|Creator:||McCune, Grace, 1899-|
|Title:||Grace McCune papers|
|Quantity:||1.0 Linear feet (2 document boxes, 1 half box)|
|Abstract:||The collection consists of the notebooks kept by Grace McCune during the time she was employed by the Federal Writers Project in Athens, Georgia. Also included are copies of many of her interviews. Several of these show editorial remarks by her supervisor. A small part of the collection involves educational classes taken by Grace McCune.|
Grace McCune was born in November 29, 1899 to the parents of Daniel J. McCune and Gertrud McCune. As far as her social security number shows, she was born in New Jersey. She lived with her parents and grandfather John McCune. It seems that her mother died fairly early on in her life since she does no appear in the city directories past the year of 1925. She lived with her father who was an Athens Police officer and her grandfather who was a plumber and later became a sales clerk for a grocery store. The house she grew up in. 881 1/2 College Avenue, was owned by her parents, which means that they must have fairly well off during a time of economic upheaval. She would have been considered the daughter in a middle class family. After her father's death in August of 1926, she began to move around a great deal, as well as change jobs on a regular basis. The combination of her father's death and the depression had a profound effect on her economic situation. She had a whole array of jobs ranging from a sales clerk to a laundress. She began working for the Federal Writer's Project in 1938. Her first assignment must have been the Slave Narrative Collection because her interview with Mirriam McCommons falls at the beginning of that year. She continued to work for the WPA even after her interviews with the free blacks. 1930's Race relation in the American South: Relationship of Grace McCune and Mirriam McCommons / Jennifer Briggs http://mgagnon.myweb.uga.edu (Retrieved March 5, 2009)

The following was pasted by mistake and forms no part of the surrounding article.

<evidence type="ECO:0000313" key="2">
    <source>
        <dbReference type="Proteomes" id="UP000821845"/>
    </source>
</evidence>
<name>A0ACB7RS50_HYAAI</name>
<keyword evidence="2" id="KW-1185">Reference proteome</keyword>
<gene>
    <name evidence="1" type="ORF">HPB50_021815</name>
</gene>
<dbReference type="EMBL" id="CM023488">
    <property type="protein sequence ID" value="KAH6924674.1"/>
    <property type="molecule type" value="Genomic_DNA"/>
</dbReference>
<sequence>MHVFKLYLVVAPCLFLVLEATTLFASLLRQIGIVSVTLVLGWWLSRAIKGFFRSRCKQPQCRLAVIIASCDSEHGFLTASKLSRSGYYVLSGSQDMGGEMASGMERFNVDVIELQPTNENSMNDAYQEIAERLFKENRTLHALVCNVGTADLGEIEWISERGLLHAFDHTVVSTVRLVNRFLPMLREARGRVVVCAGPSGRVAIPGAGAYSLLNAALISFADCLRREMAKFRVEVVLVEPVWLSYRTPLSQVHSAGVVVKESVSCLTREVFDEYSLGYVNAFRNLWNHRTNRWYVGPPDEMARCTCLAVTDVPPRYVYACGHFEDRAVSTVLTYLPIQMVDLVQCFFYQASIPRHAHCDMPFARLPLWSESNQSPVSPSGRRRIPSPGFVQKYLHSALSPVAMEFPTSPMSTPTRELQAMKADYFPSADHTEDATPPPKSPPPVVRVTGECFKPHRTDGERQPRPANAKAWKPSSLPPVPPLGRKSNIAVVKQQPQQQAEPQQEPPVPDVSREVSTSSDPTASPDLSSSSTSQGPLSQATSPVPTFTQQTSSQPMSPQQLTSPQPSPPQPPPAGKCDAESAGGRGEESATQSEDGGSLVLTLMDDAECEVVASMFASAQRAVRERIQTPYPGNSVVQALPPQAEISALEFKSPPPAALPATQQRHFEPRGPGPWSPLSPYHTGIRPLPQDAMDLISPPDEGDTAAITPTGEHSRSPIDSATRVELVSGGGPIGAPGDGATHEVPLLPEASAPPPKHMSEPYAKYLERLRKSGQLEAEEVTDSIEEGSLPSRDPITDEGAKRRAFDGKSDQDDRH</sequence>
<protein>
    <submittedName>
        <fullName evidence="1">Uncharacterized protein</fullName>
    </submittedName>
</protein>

The Federal Works Project was a program established in the United States in 1935 by the Works Progress Administration (WPA) as part of the New Deal struggle against the Great Depression. It provided jobs for unemployed writers, editors, and research workers. Directed by Henry G. Alsberg, it operated in all states and at one time employed 6,600 men and women. The American Guide series, the project's most important achievement, included guides for every state and territory (except Hawaii), as well as for Washington, D.C., New York City, Los Angeles, San Francisco, New Orleans, and Philadelphia; for several major highways (U.S. 1, Ocean Highway, Oregon Trail); and for scores of towns, villages, and counties. The state guides, encyclopaedic in scope, combined travel information with essays on geography, architecture, history, and commerce. The project also produced ethnic studies, folklore collections, local histories, nature studies - a total of more than 1,000 books and pamphlets. Encyclopedia Britannica Online http://www.britannica.com (Retrieved March 5, 2009)
Arranged in chronological order.
Grace McCune papers, 1938-1939. MS 1478. Hargrett Rare Book and Manuscript Library, The University of Georgia Libraries.